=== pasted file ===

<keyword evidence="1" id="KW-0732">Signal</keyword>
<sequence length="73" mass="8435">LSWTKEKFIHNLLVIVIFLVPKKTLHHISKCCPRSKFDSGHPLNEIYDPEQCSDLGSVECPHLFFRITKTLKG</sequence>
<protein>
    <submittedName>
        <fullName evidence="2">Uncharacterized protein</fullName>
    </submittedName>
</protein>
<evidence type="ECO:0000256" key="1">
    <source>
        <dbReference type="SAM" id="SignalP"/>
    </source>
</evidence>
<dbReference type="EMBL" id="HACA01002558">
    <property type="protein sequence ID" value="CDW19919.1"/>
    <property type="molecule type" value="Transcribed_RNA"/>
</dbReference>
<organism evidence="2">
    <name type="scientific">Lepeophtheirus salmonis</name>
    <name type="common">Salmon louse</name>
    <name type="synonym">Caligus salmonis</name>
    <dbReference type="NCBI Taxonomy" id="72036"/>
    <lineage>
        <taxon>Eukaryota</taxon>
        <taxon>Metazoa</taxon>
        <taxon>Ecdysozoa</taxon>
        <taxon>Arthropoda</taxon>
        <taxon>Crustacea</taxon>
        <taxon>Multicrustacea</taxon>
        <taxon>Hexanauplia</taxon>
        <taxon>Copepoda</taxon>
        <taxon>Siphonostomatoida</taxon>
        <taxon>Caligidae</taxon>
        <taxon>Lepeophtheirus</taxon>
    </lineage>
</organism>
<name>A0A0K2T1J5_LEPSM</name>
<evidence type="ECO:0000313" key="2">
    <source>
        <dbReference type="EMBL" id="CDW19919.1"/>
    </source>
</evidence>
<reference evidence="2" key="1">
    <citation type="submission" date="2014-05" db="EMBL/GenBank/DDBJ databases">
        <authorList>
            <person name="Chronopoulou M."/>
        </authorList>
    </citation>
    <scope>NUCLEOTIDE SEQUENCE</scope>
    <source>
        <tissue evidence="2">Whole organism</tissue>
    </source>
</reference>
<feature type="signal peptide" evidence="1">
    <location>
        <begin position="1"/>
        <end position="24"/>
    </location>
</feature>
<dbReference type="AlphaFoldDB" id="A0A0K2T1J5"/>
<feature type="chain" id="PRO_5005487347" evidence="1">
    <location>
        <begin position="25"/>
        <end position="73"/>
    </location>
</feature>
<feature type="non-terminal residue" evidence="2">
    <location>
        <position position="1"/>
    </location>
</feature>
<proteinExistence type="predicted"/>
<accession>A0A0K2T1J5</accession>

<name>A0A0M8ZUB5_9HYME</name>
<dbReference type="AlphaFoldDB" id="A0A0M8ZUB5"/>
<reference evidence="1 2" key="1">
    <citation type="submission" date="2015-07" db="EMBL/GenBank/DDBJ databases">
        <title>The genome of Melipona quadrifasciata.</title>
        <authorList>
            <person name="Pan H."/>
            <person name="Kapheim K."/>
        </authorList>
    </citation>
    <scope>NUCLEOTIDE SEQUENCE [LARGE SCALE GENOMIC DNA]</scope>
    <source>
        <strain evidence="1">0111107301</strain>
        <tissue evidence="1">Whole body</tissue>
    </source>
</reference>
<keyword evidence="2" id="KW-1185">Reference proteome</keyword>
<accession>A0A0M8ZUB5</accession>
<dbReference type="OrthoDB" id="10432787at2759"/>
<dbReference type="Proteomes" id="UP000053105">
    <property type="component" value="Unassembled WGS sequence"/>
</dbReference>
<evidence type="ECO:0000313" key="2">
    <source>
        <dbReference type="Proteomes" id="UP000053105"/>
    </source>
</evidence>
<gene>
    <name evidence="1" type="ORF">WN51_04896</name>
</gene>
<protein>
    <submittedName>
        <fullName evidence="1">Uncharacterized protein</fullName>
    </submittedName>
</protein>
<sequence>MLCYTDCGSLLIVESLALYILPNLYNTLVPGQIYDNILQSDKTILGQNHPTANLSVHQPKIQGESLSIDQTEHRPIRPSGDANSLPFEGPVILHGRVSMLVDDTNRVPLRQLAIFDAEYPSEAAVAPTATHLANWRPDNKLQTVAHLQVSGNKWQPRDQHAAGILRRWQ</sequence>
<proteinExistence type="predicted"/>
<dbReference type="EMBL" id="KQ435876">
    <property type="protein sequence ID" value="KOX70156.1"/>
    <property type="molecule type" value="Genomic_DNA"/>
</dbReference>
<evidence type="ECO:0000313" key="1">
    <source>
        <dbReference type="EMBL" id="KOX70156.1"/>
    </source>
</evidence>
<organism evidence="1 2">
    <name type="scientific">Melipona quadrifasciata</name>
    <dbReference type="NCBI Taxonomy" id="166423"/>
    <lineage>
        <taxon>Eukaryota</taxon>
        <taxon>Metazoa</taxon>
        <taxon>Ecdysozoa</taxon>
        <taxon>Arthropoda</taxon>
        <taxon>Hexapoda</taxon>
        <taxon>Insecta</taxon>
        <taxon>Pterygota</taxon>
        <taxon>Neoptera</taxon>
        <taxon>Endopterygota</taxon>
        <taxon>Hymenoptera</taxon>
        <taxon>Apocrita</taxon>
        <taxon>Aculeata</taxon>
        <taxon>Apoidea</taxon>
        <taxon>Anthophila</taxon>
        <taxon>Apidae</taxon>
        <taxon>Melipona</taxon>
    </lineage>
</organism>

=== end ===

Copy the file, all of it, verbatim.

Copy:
<keyword evidence="1" id="KW-0732">Signal</keyword>
<sequence length="73" mass="8435">LSWTKEKFIHNLLVIVIFLVPKKTLHHISKCCPRSKFDSGHPLNEIYDPEQCSDLGSVECPHLFFRITKTLKG</sequence>
<protein>
    <submittedName>
        <fullName evidence="2">Uncharacterized protein</fullName>
    </submittedName>
</protein>
<evidence type="ECO:0000256" key="1">
    <source>
        <dbReference type="SAM" id="SignalP"/>
    </source>
</evidence>
<dbReference type="EMBL" id="HACA01002558">
    <property type="protein sequence ID" value="CDW19919.1"/>
    <property type="molecule type" value="Transcribed_RNA"/>
</dbReference>
<organism evidence="2">
    <name type="scientific">Lepeophtheirus salmonis</name>
    <name type="common">Salmon louse</name>
    <name type="synonym">Caligus salmonis</name>
    <dbReference type="NCBI Taxonomy" id="72036"/>
    <lineage>
        <taxon>Eukaryota</taxon>
        <taxon>Metazoa</taxon>
        <taxon>Ecdysozoa</taxon>
        <taxon>Arthropoda</taxon>
        <taxon>Crustacea</taxon>
        <taxon>Multicrustacea</taxon>
        <taxon>Hexanauplia</taxon>
        <taxon>Copepoda</taxon>
        <taxon>Siphonostomatoida</taxon>
        <taxon>Caligidae</taxon>
        <taxon>Lepeophtheirus</taxon>
    </lineage>
</organism>
<name>A0A0K2T1J5_LEPSM</name>
<evidence type="ECO:0000313" key="2">
    <source>
        <dbReference type="EMBL" id="CDW19919.1"/>
    </source>
</evidence>
<reference evidence="2" key="1">
    <citation type="submission" date="2014-05" db="EMBL/GenBank/DDBJ databases">
        <authorList>
            <person name="Chronopoulou M."/>
        </authorList>
    </citation>
    <scope>NUCLEOTIDE SEQUENCE</scope>
    <source>
        <tissue evidence="2">Whole organism</tissue>
    </source>
</reference>
<feature type="signal peptide" evidence="1">
    <location>
        <begin position="1"/>
        <end position="24"/>
    </location>
</feature>
<dbReference type="AlphaFoldDB" id="A0A0K2T1J5"/>
<feature type="chain" id="PRO_5005487347" evidence="1">
    <location>
        <begin position="25"/>
        <end position="73"/>
    </location>
</feature>
<feature type="non-terminal residue" evidence="2">
    <location>
        <position position="1"/>
    </location>
</feature>
<proteinExistence type="predicted"/>
<accession>A0A0K2T1J5</accession>

<name>A0A0M8ZUB5_9HYME</name>
<dbReference type="AlphaFoldDB" id="A0A0M8ZUB5"/>
<reference evidence="1 2" key="1">
    <citation type="submission" date="2015-07" db="EMBL/GenBank/DDBJ databases">
        <title>The genome of Melipona quadrifasciata.</title>
        <authorList>
            <person name="Pan H."/>
            <person name="Kapheim K."/>
        </authorList>
    </citation>
    <scope>NUCLEOTIDE SEQUENCE [LARGE SCALE GENOMIC DNA]</scope>
    <source>
        <strain evidence="1">0111107301</strain>
        <tissue evidence="1">Whole body</tissue>
    </source>
</reference>
<keyword evidence="2" id="KW-1185">Reference proteome</keyword>
<accession>A0A0M8ZUB5</accession>
<dbReference type="OrthoDB" id="10432787at2759"/>
<dbReference type="Proteomes" id="UP000053105">
    <property type="component" value="Unassembled WGS sequence"/>
</dbReference>
<evidence type="ECO:0000313" key="2">
    <source>
        <dbReference type="Proteomes" id="UP000053105"/>
    </source>
</evidence>
<gene>
    <name evidence="1" type="ORF">WN51_04896</name>
</gene>
<protein>
    <submittedName>
        <fullName evidence="1">Uncharacterized protein</fullName>
    </submittedName>
</protein>
<sequence>MLCYTDCGSLLIVESLALYILPNLYNTLVPGQIYDNILQSDKTILGQNHPTANLSVHQPKIQGESLSIDQTEHRPIRPSGDANSLPFEGPVILHGRVSMLVDDTNRVPLRQLAIFDAEYPSEAAVAPTATHLANWRPDNKLQTVAHLQVSGNKWQPRDQHAAGILRRWQ</sequence>
<proteinExistence type="predicted"/>
<dbReference type="EMBL" id="KQ435876">
    <property type="protein sequence ID" value="KOX70156.1"/>
    <property type="molecule type" value="Genomic_DNA"/>
</dbReference>
<evidence type="ECO:0000313" key="1">
    <source>
        <dbReference type="EMBL" id="KOX70156.1"/>
    </source>
</evidence>
<organism evidence="1 2">
    <name type="scientific">Melipona quadrifasciata</name>
    <dbReference type="NCBI Taxonomy" id="166423"/>
    <lineage>
        <taxon>Eukaryota</taxon>
        <taxon>Metazoa</taxon>
        <taxon>Ecdysozoa</taxon>
        <taxon>Arthropoda</taxon>
        <taxon>Hexapoda</taxon>
        <taxon>Insecta</taxon>
        <taxon>Pterygota</taxon>
        <taxon>Neoptera</taxon>
        <taxon>Endopterygota</taxon>
        <taxon>Hymenoptera</taxon>
        <taxon>Apocrita</taxon>
        <taxon>Aculeata</taxon>
        <taxon>Apoidea</taxon>
        <taxon>Anthophila</taxon>
        <taxon>Apidae</taxon>
        <taxon>Melipona</taxon>
    </lineage>
</organism>